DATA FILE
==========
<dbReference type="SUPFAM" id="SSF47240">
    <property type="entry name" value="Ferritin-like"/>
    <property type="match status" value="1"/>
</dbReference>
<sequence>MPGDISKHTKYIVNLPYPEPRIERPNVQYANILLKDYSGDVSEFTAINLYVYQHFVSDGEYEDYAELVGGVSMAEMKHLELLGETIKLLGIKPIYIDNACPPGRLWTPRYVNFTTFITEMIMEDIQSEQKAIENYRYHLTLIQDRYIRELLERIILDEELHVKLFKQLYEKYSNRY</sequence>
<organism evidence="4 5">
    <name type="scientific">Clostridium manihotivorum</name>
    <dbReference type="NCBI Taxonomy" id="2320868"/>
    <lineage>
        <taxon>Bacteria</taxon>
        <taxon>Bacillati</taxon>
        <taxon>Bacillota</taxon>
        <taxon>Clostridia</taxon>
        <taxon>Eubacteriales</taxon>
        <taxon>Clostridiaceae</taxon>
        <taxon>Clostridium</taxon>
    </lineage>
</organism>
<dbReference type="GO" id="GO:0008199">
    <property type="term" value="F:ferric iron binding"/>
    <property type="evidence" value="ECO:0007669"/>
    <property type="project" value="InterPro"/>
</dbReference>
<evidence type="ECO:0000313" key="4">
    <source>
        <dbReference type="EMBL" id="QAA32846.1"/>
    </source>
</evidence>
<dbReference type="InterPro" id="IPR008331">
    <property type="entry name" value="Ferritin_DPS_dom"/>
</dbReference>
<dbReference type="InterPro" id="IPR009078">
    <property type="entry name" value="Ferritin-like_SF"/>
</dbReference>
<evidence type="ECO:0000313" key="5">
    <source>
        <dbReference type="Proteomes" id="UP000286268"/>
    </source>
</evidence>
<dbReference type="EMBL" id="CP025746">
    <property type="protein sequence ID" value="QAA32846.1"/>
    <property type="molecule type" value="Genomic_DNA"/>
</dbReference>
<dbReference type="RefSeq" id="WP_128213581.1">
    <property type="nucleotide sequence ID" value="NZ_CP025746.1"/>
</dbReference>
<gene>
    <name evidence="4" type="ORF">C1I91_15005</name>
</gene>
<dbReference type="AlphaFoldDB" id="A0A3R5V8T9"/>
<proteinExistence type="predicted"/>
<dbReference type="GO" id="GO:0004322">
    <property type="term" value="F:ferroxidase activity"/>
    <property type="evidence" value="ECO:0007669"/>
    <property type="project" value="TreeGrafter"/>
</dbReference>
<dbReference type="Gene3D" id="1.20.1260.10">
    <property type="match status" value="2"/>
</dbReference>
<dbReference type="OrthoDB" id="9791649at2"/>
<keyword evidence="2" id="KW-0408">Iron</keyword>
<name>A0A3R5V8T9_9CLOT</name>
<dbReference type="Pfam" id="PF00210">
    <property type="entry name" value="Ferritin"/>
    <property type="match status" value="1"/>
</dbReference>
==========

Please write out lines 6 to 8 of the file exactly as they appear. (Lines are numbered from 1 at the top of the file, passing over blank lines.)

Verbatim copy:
<organism evidence="4 5">
    <name type="scientific">Clostridium manihotivorum</name>
    <dbReference type="NCBI Taxonomy" id="2320868"/>